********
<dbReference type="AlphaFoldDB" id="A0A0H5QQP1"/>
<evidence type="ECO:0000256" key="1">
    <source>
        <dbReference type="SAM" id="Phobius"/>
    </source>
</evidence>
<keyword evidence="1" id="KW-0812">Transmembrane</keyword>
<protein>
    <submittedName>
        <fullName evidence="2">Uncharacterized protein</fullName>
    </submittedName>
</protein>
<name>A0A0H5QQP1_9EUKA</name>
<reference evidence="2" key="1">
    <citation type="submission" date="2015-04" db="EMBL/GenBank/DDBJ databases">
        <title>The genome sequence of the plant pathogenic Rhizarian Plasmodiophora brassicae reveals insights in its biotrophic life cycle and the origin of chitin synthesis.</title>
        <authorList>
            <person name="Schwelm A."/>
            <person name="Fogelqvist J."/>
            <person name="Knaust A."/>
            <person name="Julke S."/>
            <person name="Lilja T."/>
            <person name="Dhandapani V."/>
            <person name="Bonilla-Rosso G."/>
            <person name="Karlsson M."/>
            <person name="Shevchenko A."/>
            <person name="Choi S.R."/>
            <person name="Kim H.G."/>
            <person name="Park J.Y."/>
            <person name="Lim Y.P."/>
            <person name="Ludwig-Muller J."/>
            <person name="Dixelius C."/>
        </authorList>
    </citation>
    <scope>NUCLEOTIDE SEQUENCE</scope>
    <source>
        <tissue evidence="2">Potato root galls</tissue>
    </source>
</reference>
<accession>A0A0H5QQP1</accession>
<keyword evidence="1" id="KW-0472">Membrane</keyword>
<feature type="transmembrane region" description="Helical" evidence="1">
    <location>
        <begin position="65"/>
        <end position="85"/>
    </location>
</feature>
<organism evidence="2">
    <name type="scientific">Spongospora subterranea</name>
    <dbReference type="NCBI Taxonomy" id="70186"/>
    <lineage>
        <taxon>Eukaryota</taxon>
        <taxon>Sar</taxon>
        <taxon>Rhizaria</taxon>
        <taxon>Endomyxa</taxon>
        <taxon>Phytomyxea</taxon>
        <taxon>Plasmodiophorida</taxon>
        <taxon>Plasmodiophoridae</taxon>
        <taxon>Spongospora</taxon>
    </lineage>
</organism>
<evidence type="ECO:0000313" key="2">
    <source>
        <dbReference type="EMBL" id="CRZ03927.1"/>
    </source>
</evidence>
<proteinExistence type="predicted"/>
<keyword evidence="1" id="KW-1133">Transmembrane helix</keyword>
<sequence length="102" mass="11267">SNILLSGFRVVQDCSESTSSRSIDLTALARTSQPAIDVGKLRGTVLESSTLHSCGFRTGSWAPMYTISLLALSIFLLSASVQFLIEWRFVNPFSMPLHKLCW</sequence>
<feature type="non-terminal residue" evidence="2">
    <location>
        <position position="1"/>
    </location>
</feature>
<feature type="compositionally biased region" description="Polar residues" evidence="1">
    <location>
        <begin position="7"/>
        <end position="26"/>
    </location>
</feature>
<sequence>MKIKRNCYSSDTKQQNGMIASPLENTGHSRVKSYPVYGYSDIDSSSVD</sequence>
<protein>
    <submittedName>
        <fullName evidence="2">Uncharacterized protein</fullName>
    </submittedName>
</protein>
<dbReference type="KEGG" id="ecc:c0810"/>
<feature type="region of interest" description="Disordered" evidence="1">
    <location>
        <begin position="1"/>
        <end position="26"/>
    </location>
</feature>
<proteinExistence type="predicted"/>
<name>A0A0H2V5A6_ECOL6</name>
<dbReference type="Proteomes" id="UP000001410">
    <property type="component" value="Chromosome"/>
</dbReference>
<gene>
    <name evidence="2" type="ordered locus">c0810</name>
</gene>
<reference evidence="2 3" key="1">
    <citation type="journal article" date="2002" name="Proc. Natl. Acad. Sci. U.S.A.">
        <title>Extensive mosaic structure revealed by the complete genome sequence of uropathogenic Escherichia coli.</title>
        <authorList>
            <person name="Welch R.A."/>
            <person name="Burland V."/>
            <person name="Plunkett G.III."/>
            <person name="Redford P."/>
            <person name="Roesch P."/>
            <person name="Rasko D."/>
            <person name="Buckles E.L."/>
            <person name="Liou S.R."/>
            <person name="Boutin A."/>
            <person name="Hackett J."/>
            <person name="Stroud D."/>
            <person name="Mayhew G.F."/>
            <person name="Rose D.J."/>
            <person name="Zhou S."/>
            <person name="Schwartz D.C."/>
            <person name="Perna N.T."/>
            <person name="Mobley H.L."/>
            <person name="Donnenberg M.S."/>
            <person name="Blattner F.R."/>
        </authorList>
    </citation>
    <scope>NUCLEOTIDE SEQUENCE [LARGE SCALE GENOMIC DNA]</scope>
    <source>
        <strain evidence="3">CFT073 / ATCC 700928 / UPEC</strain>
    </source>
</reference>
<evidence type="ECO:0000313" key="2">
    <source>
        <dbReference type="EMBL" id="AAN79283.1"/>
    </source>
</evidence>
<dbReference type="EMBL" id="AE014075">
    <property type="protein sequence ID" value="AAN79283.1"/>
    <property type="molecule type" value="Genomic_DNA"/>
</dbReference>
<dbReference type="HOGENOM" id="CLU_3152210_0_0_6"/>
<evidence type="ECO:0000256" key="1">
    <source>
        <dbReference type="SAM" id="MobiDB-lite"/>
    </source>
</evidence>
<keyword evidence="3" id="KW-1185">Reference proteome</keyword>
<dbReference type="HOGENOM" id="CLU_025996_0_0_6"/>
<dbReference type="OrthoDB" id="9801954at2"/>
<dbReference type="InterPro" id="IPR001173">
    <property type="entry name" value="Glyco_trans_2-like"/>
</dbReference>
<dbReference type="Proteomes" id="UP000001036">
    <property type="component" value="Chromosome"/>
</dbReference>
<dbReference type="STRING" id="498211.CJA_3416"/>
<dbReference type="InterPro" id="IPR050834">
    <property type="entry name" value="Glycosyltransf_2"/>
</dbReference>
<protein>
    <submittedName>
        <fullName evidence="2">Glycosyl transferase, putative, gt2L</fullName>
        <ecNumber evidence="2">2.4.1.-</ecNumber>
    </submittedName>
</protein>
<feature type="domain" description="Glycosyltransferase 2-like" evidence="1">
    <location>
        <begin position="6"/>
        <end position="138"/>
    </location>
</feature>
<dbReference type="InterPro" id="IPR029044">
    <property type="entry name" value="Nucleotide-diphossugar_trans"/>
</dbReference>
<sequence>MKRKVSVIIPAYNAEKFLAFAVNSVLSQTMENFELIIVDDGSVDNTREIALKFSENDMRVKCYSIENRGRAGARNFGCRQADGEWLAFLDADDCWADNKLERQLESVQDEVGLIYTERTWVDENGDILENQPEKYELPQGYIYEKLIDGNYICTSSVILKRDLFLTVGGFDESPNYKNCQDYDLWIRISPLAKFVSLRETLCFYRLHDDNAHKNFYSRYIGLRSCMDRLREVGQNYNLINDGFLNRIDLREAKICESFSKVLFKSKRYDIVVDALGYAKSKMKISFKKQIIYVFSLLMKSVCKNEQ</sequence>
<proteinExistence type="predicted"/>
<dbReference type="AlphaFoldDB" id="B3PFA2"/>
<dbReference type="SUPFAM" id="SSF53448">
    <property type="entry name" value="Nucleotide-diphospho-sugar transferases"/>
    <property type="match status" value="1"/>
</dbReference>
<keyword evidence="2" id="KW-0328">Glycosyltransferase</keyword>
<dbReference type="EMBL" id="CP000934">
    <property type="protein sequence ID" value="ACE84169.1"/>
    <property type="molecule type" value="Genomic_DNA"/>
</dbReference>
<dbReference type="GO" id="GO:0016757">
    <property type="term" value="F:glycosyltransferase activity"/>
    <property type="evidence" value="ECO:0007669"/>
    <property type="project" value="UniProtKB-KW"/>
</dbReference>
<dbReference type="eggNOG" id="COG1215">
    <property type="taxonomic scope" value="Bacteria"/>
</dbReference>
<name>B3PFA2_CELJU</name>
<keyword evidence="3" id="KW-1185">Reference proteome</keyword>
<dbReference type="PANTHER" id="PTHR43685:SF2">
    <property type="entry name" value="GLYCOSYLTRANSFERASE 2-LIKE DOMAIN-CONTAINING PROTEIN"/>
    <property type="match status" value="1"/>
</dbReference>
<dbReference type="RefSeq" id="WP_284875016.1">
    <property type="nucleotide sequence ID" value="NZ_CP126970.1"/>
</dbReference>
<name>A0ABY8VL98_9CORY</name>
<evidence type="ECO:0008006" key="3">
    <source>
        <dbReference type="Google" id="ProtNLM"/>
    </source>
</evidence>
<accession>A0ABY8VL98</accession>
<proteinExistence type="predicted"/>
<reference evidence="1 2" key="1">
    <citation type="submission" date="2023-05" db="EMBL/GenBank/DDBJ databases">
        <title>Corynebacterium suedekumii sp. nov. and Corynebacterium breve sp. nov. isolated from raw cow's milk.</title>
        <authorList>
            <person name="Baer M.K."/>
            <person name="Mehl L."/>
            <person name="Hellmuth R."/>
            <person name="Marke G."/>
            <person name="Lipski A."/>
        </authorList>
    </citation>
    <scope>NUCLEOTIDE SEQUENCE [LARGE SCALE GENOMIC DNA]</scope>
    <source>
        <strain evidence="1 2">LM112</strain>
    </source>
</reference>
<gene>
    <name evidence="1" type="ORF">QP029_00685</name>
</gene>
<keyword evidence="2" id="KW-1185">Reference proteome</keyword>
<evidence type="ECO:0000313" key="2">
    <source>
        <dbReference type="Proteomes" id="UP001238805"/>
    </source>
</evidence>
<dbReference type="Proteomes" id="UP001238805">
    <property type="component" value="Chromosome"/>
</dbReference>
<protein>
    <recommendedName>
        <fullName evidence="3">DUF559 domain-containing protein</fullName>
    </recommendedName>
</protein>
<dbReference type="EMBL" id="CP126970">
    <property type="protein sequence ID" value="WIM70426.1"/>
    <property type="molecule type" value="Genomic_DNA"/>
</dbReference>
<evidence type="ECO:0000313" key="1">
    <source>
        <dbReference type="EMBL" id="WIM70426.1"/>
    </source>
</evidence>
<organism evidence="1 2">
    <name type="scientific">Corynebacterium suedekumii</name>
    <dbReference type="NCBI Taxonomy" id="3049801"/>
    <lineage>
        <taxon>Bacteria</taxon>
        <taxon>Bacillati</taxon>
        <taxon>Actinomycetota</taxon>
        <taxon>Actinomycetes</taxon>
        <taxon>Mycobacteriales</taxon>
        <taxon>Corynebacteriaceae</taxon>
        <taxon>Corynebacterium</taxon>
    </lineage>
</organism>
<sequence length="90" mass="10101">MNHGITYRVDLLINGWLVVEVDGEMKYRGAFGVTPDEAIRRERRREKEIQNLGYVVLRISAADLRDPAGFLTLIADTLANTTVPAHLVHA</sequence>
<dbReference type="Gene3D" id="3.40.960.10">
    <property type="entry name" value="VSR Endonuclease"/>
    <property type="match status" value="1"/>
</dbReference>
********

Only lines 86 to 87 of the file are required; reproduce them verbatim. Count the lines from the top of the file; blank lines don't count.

</protein>
<dbReference type="KEGG" id="ecc:c0810"/>